It’s been just over one year since the European Union put into effect the General Data Protection Regulation (GDPR). Set up to establish rules for digital privacy and give consumers more control over their data, GDPR has been controversial because of the supposed burden it places on organizations in order to comply with the regulations. A new study conducted by security testing firm ImmuniWeb found that while companies have had ample time to get their sites and services up to date, many are still failing to meet some of the basic requirements set forth by GDPR.
Where the websites tested the worst was in complying with rules for tracking cookies. GDPR requires companies to disclose if its website is using cookies to track user information and activity, especially if it may sell or otherwise monetize that information. It also requires companies to use secure cookies to ensure they are properly handling potentially sensitive information. Nearly four out of five sites tested failed to meet these thresholds, either by failing to provide a disclaimer that cookies are in use on the site or by using insecure cookies to harvest information.
Other issues are less prevalent, but open sites up to potential issues including data breaches and other exploits. Researchers found that nearly seven percent of all sites tested are using outdated or vulnerable content management systems (CMS), which could be leveraged by a malicious actor to gain access to sensitive information. Another six percent of websites failed to use HTTPS encryption, an essential requirement that ensures a connection between a user and website is secure. If a site does not use HTTPS encryption, there is no guarantee that information shared with the site won’t be intercepted by an attacker.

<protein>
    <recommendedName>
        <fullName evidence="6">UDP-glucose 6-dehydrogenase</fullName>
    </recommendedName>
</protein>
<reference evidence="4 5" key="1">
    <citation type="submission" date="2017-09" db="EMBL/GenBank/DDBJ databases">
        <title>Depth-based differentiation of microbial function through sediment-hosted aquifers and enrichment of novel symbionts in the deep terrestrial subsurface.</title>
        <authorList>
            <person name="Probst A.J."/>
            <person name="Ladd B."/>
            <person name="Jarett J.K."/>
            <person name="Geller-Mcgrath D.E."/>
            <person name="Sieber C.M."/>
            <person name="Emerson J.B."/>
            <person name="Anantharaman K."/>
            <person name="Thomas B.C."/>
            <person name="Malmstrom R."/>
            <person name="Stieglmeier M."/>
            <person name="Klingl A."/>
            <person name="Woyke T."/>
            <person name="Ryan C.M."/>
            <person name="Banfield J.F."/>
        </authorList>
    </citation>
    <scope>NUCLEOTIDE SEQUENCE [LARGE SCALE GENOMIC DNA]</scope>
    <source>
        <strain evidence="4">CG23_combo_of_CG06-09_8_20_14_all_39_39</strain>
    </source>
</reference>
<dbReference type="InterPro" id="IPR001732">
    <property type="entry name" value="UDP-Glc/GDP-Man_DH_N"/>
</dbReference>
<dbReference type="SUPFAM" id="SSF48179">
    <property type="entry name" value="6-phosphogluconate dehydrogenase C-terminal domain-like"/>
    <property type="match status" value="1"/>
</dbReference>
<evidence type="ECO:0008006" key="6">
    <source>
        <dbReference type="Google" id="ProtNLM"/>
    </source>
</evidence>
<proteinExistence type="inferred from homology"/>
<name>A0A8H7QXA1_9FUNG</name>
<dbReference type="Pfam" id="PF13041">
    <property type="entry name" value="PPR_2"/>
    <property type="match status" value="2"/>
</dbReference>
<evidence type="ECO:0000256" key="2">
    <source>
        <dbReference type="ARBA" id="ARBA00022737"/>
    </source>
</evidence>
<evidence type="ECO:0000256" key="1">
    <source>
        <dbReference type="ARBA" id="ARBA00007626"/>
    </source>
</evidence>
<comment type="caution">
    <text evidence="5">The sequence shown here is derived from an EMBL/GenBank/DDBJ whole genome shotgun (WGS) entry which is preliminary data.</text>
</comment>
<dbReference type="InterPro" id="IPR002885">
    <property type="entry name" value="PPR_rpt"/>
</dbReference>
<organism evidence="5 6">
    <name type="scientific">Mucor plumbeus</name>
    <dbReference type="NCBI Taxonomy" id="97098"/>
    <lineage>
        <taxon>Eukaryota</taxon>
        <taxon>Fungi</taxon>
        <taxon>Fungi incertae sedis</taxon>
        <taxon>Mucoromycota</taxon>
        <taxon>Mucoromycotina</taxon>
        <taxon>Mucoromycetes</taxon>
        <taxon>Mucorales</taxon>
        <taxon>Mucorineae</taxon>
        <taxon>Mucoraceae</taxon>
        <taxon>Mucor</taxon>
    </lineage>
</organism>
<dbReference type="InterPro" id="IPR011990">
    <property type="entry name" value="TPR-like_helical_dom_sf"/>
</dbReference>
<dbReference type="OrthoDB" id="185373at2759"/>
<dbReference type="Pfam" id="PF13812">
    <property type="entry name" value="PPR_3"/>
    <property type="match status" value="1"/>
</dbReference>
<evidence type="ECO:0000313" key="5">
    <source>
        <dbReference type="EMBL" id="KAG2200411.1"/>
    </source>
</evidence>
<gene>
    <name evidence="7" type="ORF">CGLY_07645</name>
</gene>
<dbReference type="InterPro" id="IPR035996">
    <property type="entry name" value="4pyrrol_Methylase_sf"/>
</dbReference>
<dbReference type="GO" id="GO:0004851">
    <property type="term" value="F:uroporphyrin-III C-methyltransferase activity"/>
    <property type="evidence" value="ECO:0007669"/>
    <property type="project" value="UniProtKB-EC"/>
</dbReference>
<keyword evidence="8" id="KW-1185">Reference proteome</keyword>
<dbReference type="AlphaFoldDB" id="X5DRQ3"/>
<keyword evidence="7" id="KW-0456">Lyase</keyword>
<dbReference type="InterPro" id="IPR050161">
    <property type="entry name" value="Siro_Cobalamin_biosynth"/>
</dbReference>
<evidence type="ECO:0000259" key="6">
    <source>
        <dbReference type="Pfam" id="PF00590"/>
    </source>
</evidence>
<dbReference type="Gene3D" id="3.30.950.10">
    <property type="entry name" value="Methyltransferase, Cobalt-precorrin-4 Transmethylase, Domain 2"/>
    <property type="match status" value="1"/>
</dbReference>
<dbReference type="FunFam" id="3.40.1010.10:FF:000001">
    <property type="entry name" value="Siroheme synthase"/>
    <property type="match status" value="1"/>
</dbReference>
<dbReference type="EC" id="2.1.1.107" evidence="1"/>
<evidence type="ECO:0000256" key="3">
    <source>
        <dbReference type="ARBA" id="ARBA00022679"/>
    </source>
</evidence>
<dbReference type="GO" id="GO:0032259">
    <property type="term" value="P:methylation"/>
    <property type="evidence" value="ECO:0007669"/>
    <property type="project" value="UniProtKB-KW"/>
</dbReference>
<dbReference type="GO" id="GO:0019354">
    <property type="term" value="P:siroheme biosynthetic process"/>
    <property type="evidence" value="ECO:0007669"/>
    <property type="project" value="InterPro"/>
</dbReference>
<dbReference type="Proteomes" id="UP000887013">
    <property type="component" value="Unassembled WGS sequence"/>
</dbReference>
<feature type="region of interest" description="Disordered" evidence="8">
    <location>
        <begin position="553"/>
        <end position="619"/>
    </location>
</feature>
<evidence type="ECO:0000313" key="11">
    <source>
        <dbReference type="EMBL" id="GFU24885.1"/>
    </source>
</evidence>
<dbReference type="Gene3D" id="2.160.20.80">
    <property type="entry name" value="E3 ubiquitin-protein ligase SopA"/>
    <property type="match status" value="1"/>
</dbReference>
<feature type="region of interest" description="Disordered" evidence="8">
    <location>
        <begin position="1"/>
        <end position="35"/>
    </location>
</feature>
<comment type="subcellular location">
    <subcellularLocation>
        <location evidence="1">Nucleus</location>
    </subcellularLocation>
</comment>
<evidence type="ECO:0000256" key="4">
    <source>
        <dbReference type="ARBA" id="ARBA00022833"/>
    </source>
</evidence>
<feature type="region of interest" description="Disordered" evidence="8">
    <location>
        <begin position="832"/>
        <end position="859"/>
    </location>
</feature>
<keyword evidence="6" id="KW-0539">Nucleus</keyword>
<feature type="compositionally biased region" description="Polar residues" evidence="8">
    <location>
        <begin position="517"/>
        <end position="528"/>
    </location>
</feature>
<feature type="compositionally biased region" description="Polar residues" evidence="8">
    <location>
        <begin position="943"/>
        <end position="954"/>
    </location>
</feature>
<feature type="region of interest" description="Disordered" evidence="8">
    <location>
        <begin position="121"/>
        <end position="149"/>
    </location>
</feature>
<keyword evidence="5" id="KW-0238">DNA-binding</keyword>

“We can see laudable efforts aimed to improve web application security and adhere to GDPR requirements amid European companies,” Ilia Kolochenko, CEO and Founder of ImmuniWeb said in a statement. “However, there is a long road before the majority of organizations start valuing actual security above paper-based compliance thereby providing users with the privacy and security they truly deserve.”
Despite some organizations coming up short of the standards set by GDPR, the regulations largely appear to be working. The European Commission’s Justice and Consumers department revealed there have been 89,271 reported data breaches since the rules have gone into effect. (Organizations are required to disclose any data breach within 72 hours of discovery or face fines under GDPR.) There have also been a reported €56 million (about $63 million) in fines issued in that time.